The concentration-camp districts that had large numbers of Ukrainians in 1945–54 (with the special camps in parentheses) included Vorkuta (Rechlag), Inta-Abez (Minlag), Ukhta, Saransk-Potma (Dublag), Omsk (Kamyshlag), Karaganda (Peschlag), Kingir-Dzhezkazgan (Steplag, later annexed to Peschlag), Taishet (Ozerlag), Norilsk (Gorlag), and Kolyma (Bereglag). Furthermore, the great expanses of Asia and northern Russia were settled by deportees from Ukraine. Most of the concentration camps mentioned were located in the northern part of the Soviet Union, within the polar or subpolar zone. Until 1954 concentration camps were also found in the Ukrainian SSR, mainly in the Donbas and the industrial regions of Dnipropetrovsk and Kirovohrad. Their inmates were mostly war prisoners.

After Joseph Stalin’s death there was a radical change in the camp system. At the 20th Congress of the Communist Party of the Soviet Union in 1956 Stalin's thesis that the class struggle would intensify as the USSR approached socialism was rejected, and the thesis that socialism had been achieved in the USSR and that bourgeois relics and hostility to socialism had faded from the popular mind was adopted. As a result, the GULAG system and many concentration camps were ‘officially’ abolished. Prisoners who had less than five years to serve were freed, although many of the released had to remain in the north. The prison terms of some others were shortened.

The forced-labor camps, however, continued to exist and were administered by the MVD (Ministry of Internal Affairs). From the early 1960s the number of political prisoners confined in them was constantly increasing with the rise of the dissident movement, which advocated the upholding of basic human rights, the defense of non-Russian cultures, and freedom of religion.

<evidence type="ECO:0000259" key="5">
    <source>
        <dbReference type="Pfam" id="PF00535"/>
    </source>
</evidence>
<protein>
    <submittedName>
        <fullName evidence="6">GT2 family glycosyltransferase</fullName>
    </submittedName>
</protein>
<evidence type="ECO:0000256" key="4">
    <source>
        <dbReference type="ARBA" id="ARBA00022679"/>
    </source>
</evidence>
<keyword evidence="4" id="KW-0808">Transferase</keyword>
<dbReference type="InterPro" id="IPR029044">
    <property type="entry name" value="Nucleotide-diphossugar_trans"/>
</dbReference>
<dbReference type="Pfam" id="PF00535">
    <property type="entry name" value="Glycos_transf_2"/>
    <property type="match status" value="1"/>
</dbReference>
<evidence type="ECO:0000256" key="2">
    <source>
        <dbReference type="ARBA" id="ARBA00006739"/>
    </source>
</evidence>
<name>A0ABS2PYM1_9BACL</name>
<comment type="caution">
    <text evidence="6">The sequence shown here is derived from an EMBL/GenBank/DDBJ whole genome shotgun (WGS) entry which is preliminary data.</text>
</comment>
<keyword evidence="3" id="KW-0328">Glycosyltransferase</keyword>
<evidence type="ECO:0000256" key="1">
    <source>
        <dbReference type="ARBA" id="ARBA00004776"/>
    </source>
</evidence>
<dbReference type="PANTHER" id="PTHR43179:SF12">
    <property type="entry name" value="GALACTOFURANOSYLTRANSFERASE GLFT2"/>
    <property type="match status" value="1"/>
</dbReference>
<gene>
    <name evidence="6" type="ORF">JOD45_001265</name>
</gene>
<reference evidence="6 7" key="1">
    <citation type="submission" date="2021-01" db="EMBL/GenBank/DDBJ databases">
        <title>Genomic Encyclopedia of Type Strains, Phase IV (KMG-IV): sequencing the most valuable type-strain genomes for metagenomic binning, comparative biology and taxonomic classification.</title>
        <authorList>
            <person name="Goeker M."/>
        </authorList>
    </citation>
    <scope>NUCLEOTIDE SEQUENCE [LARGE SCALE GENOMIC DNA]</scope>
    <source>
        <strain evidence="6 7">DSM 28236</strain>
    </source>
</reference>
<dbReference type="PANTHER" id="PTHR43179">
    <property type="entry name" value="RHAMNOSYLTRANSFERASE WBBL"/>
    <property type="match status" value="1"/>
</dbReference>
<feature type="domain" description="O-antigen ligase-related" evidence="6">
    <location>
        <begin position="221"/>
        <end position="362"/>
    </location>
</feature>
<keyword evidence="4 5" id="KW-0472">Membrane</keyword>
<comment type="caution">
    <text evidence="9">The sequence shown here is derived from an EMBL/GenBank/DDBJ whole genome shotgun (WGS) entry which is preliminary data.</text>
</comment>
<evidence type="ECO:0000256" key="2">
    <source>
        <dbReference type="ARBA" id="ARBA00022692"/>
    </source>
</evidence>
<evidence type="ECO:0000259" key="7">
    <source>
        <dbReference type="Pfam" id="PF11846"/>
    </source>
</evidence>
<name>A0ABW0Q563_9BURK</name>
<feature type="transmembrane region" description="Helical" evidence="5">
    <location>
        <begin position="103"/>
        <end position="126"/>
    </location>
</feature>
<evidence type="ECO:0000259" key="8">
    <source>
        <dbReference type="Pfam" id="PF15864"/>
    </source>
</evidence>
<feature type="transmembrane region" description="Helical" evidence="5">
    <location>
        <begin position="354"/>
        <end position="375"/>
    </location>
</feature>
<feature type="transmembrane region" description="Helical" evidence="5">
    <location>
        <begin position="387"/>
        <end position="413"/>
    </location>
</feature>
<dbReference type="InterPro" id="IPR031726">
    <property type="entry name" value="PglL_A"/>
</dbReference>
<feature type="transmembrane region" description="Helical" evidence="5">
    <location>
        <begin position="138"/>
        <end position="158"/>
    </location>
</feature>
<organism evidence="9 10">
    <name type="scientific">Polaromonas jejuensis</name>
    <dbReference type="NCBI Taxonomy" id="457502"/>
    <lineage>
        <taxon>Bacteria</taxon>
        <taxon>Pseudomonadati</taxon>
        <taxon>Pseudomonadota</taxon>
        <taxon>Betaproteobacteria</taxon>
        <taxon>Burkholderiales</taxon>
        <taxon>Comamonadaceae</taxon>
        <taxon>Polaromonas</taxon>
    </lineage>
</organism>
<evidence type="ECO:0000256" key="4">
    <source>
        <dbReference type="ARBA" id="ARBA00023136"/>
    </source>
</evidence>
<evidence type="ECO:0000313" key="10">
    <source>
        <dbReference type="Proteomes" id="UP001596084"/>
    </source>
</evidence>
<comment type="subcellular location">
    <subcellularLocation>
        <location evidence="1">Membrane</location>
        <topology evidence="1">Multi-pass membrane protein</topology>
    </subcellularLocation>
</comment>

There were four types of camp regime regulating the conditions of imprisonment: the ordinary, intensified, strict, and special (in order of increasing severity). Each entailed a progressive reduction in prisoners’ rights to visits, correspondence, food rations, etc, and determined the type and amount of labor required. ‘Special regime’ prisoners were kept in cells.

According to Amnesty International, in the mid 1980s, there are over 330 prisons and labor colonies in the USSR known to have confined political prisoners. More than 180 of these were in the RSFSR, 60 were in Ukraine, and the remaining are distributed in other republics. The highest concentration of political prisoners was found in the Mordovian complex (particularly the Dubrovlag subcomplex) in the Mordovian ASSR and in the Perm complex in Perm oblast. Of the approximately 1 million persons imprisoned in the USSR (other sources suggested as many as 2.5 million), about 1 percent were political prisoners. The majority of this minimum figure of 10,000 were confined in concentration camps, and a significant number of them were Ukrainian.